Last week, having a hard time with the selection of flower organ, I received a blessed e-mail from the secretariat of flower exhibition.
It was the introduction of flower exhibition observation tour, which has been held at 8F at Ginza Mitsukoshi Department store.
Usually I have few chances to look at flower organ and flower arrangement other than ones arranged by my classmates, so it was hard to make specific image about what I should do or what flower organ I should choose for the exhibition.
However, this opportunity gave me a good chance to inspire my imagination, as a result, I could find mini-breakthrough.

In the wake of having a good image, I started my practice today.
First of all, I was so impressed with a beautiful flower organ which Mori-sensei prepared for me.
It was bright light purple flower organ on the surface and the backside was pure white.

Today’s materials are ヤマブキ(Japanese Rose), ルピナス(Lupinus) and スイートピー(Sweet Pea).
These materials are selected by Mori-sensei for my practice in consideration of real part.

In the beginning, I arranged Lupinus in the center on the back of Japanese rose, however, I was not able to maximize the effect of flower organ.
Following my first try, Mori-sensei kindly gave me advice to arrange Japanese rose at a lower level so as to overlap the yellow of Japanese rose and purple flower organ.
As a result, my arrangement came back into existence.

Even though today’s materials are different from ones in the real part, today’s lesson was so helpful for me to catch the real image and was my second mini-breakthrough in two days.

p.s. After the lesson, I had to go to my workplace to get some work done and I was snapped back to the real world, but the lesson was the good time to refresh myself.








p.s その後、先週たまった仕事の整理で会社へ。一気に現実世界に引き戻されました。

かわいいWisteria ^^;

posted by morikadou at 11:05| Comment(0) | Wisteria's Struggling Kado Diary


Challenge to Creativity !

位置情報 February 18th, 2014

Today’s theme was a “Free Style” Ikebana.
Free style, what we call “Jiyuka” in Japanese, encompasses both an expression of beauty using plants in their natural state, and
the use of parts of plant materials for the sake of composition to create a new kind of beauty. Free style Ikebana doesn’thave a defined form such as in the shoka or rikka style. An arrangement will be influenced greatly by arranger’ssensitivity,emotion, feelings, knowledge and experience. What’s interesting about this style is that at times even beginners can produce a wonderfull creation.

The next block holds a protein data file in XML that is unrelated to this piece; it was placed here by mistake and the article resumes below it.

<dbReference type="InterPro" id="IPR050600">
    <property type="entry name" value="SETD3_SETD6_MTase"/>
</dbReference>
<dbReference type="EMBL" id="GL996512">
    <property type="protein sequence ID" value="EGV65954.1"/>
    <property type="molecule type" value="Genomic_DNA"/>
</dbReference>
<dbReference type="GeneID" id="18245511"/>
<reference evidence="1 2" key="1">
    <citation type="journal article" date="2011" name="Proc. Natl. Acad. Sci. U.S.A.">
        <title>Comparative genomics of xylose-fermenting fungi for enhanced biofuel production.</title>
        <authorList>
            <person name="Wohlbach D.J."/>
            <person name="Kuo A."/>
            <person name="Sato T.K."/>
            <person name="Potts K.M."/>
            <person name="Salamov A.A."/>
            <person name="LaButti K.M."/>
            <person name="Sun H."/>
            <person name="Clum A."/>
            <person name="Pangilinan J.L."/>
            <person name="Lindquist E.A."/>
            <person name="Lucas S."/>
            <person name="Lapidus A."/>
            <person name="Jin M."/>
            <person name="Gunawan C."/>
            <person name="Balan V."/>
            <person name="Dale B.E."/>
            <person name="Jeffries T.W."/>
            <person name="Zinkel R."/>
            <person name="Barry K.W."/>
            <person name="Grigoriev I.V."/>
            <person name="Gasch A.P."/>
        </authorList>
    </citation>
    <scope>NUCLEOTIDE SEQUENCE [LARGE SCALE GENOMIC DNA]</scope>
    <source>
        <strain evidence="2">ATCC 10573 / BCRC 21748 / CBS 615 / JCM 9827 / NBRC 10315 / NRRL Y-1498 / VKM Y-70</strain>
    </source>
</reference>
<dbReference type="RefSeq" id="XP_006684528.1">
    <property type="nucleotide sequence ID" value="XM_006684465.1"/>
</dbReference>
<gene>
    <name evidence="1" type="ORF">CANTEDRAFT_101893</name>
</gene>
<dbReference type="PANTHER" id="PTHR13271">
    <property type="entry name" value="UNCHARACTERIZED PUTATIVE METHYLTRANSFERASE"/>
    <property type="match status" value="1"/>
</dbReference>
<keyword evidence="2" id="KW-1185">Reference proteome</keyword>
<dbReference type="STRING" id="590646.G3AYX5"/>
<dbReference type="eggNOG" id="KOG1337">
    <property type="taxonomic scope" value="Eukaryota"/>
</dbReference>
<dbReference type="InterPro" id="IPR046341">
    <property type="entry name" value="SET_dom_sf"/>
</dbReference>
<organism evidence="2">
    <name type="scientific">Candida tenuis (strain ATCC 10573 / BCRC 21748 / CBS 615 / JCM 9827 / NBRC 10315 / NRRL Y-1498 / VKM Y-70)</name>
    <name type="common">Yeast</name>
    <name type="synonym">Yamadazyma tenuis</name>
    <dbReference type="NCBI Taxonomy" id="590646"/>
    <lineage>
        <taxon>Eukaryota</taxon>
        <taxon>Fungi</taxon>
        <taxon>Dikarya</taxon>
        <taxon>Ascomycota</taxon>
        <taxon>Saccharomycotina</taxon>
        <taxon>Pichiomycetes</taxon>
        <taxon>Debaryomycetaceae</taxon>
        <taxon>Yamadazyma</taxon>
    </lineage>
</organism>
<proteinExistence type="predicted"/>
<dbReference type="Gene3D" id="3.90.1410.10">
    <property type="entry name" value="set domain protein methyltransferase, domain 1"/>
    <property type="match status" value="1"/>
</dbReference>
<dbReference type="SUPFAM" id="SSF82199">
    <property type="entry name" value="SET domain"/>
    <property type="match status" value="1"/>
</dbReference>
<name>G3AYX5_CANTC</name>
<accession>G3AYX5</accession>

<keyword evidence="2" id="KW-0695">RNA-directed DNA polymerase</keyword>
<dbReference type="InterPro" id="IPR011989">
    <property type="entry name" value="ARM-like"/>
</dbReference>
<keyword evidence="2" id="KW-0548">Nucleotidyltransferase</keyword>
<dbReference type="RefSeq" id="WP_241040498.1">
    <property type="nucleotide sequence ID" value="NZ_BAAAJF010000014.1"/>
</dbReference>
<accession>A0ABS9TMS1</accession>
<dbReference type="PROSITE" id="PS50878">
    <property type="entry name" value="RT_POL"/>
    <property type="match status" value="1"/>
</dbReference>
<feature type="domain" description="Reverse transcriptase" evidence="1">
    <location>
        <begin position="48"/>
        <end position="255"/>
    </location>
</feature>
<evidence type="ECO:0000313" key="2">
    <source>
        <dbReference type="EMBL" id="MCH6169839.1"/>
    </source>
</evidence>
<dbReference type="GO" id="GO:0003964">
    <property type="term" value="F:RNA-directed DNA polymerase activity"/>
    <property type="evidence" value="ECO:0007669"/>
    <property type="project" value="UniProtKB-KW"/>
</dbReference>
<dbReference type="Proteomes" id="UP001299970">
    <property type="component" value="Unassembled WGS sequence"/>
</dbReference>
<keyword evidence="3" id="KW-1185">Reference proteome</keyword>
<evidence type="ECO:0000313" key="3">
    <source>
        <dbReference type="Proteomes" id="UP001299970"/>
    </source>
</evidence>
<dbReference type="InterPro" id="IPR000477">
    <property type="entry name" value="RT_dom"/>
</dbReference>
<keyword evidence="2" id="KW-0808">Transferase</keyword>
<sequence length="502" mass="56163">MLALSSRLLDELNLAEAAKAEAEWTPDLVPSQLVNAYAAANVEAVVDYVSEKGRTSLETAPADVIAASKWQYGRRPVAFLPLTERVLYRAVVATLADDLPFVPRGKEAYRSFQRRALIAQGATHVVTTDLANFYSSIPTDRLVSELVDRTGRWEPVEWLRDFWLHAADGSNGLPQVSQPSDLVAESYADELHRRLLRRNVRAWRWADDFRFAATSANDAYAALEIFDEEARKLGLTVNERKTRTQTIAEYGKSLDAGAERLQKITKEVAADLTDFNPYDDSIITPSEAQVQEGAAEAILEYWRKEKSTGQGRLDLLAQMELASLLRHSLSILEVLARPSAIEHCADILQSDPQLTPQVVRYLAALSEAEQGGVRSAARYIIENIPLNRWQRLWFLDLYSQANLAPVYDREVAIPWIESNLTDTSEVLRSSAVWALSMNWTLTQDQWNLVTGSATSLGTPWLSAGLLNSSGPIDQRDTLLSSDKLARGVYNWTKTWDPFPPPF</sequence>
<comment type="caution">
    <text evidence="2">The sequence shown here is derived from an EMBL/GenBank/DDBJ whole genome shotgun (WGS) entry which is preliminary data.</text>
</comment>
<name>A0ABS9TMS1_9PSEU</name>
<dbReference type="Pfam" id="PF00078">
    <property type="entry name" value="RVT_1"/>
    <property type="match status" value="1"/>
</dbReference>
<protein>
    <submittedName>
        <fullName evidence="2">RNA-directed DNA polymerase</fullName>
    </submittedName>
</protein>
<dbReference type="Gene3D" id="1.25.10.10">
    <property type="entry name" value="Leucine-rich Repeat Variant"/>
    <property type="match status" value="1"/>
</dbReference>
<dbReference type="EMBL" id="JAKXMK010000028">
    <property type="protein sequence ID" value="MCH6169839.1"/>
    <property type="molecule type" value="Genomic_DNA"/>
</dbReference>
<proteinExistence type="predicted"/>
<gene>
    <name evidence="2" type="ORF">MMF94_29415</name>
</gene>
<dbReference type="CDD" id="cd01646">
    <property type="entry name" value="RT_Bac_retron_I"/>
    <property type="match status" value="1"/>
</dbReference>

Today’s materials are かわいいエリカ (Erica), オーニソガラム (Ornithagolum),
アンスリューム (Anthurium) and モンステラ (Monstera).

Out of these 4 materials, Anthurium and Monstera are not seasonal plants, so we need to depict the sense of the season by Erica and Ornithagolum. I decided to put Ornithagolum in the center in the context of Erica, while Anthurium and Monstera are arranged at the water level. By this formation, I tried to express the beauty of the landscape which exists somewhere around us in everyday life.


<創造性への挑戦> 2014年2月18日





posted by morikadou at 22:28| Comment(0) | Wisteria's Struggling Kado Diary


Wisteria's Struggling Kado Diary vol1

Today’s theme was a “Challenge to Shoka Shimputai (new style of shoka)”, which emerged in 1977 along with the change of living environments.
Unlike Shoka Shofutai which has numerous rules, Shoka Shimputai is a rather freer style of Shoka.
However, the importance of “Mizugiwa (Water edge)”, the place where the stems emerge from the water in the vase, remains unchanged.
We need to arrange all of the stems so as for them to rise straight upward in the center as if they were a single stem.
Anyway, 1977 was the year of my birth, so I was so excited to attend a class personally.

The materials used for today’s class were Japanese maple (紅葉), Gentian (Autumn bellflower) (りんどう) and Patrinia (おみなえし).
Based upon teacher’s advice, we selected the material we moved by most as “Shu (main stem)”, then started the arrangement.
As we have learned the way of Shoka Shofutai which has a defined style for a long time, the style of Shoka Shimputai, a freer style, was really difficult for us.
Our mind is good enough to get used to arrange flowers in a pre-determined way and is difficult to arrange something new and something creative.


I selected Patrinia as Shu in the beginning because of its pretty yellow color, but was not able to arrange it in a good way.
Then I changed Shu to Japanese maple based upon the advice from a teacher and tried again….
The balance between Japanese maple used as “Shu” and Autumn bellflower used as “Yo” seems to have been very good for me, so I hesitated over more than 10 min whether I should include Patrinia or not, though I finally decided to use it.


The main point of my arrangement is the sensory “Yin-and-Yang” balance between Japanese maple and Autumn bellflower.
The size of Japanese maple is relatively large, the one of Autumn bellflower is relatively small, and these stems are connected each other by Patrinia used as “Ashirai”, playing a vital part in the overall content and effectiveness of the arrangement.






かわいい Wisteria

posted by morikadou at 08:14| Comment(0) | Wisteria's Struggling Kado Diary